POTENTIAL ROOKIES/PART-TIMERS

  • Ana Beatriz: Adopting another name, Bia Figueiredo, and exploring sports car racing. Doubtful she’ll have another IndyCar opportunity anytime soon.
  • Luca Filippi: Front-runner at Barracuda if funding issues don’t enter the equation, and could be placed elsewhere by Honda if he fails to land there.
  • Pippa Mann: As ever, persistently working to secure funding for future races, likely on ovals as she raced in 2013.
  • James Davison: Has a full-time sports car ride with TRG’s Aston Martin Vantage, but is in play for one Indianapolis 500 seat and perhaps more.
  • Stefan Wilson: Minimal news yet for Justin’s younger brother but we need some “Bromates” action back in IndyCar at some point.
  • Conor Daly: The European exploration nearing an end, Daly has set his sights on IndyCar. Talent would do it, but he needs to find funding to put it all together.
  • Townsend Bell: Like Davison, has a full-time sports car ride with Level 5’s Ferrari 458. Will probably do his usual Indianapolis 500-only program.
  • Katherine Legge: Like Davison and Bell, committed to the TUDOR Championship with the DeltaWing, but would welcome another IndyCar chance if the funding’s there.
  • Buddy Lazier: Seems set for another Indianapolis 500 program.
  • Sam Bird: Rumored by RACER to make the switch to IndyCar, Bird’s starred in GP2 but lacks the budget needed for F1. It could be viable in IndyCar.
  • Sage Karam: The Indy Lights champion has some funding and is still working to find more for the step up.
  • Mikael Grenier: Young French-Canadian who tested for KV in November is not particularly likely to find the budget needed for a series debut.
  • Jack Hawksworth: Will test for Dale Coyne Racing this week, which already is his second in an IndyCar. The Englishman could use more seasoning, but may make the jump if his management team finds the funding.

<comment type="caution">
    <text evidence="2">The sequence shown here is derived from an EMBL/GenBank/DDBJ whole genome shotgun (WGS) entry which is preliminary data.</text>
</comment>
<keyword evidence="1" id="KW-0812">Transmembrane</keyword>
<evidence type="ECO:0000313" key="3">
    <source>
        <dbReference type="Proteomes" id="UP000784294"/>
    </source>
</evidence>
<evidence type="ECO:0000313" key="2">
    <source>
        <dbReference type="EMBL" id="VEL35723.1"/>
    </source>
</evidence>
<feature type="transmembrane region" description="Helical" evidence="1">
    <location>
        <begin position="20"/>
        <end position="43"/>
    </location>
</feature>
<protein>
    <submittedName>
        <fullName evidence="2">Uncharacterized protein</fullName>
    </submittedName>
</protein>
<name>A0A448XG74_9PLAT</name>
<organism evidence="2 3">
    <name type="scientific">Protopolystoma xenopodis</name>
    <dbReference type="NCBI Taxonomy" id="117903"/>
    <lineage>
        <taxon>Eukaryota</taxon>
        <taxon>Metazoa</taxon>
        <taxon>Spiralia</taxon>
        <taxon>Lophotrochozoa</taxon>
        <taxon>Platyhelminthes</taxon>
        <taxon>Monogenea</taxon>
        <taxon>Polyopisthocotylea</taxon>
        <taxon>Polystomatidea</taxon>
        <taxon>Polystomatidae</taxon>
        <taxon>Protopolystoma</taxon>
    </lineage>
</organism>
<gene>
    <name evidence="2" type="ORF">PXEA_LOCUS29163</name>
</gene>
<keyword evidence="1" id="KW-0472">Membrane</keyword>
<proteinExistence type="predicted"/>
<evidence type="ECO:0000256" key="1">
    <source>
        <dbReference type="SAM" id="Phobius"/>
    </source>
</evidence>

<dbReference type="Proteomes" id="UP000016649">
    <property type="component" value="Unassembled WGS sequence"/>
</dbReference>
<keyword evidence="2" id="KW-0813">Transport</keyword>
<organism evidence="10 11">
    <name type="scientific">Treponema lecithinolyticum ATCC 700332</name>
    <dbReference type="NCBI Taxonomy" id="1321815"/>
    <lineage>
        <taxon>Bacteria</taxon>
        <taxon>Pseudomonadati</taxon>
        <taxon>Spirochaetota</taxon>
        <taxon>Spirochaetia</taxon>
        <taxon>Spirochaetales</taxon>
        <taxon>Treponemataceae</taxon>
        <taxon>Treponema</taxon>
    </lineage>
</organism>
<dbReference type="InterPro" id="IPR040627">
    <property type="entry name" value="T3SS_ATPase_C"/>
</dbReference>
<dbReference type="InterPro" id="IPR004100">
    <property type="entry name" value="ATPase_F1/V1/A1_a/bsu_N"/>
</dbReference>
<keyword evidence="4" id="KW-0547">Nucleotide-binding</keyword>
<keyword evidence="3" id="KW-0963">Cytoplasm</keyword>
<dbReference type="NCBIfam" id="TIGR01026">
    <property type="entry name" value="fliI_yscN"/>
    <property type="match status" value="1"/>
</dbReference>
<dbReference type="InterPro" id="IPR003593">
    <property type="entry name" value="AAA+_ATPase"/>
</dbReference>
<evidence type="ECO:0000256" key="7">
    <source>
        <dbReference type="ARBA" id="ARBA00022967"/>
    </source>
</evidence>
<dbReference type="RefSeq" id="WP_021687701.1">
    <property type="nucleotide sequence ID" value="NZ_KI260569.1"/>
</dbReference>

• Arie Luyendyk Jr.: Seems bullish on an IndyCar return and has tested once for Coyne already. If a full-season ride doesn’t happen, a month of May program could.
  • Francesco Dracone/Giuseppe Cipriani: They either have tested or will test for Coyne. Anything beyond that for either of them would be a serious stretch.
  • A.N. Other: There’s always at least one other driver completely out of the woodwork that could appear, so reserving this bullet point for them. 

Rosberg rues Q3 mistakes after missing out on Malaysia pole

KUALA LUMPUR, MALAYSIA - SEPTEMBER 30: Nico Rosberg of Germany driving the (6) Mercedes AMG Petronas F1 Team Mercedes F1 WO7 Mercedes PU106C Hybrid turbo on track during practice for the Malaysia Formula One Grand Prix at Sepang Circuit on September 30, 2016 in Kuala Lumpur, Malaysia.  (Photo by Clive Mason/Getty Images)
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Nico Rosberg was left ruing two mistakes during the final part of Formula 1 qualifying for the Malaysian Grand Prix on Saturday after missing out on pole position at Sepang.

Rosberg arrived in Malaysia leading the F1 drivers’ championship for the first time since the middle of July following a string of victories in Belgium, Italy and Singapore.

Rosberg led the opening practice session on Friday, but struggled to match the pace of Mercedes teammate Lewis Hamilton through FP2 and FP3 before falling behind once again in qualifying.

An error on his first Q3 lap left Rosberg fifth on the provisional grid before rallying with his second effort to lift himself onto the front row, albeit with another mistake at the final corner to finish four-tenths of a second behind Hamilton.

“Lewis’ lap was very quick so it was always going to be difficult. I would have come close but unfortunately I had a mistake in the last corner,” Rosberg said.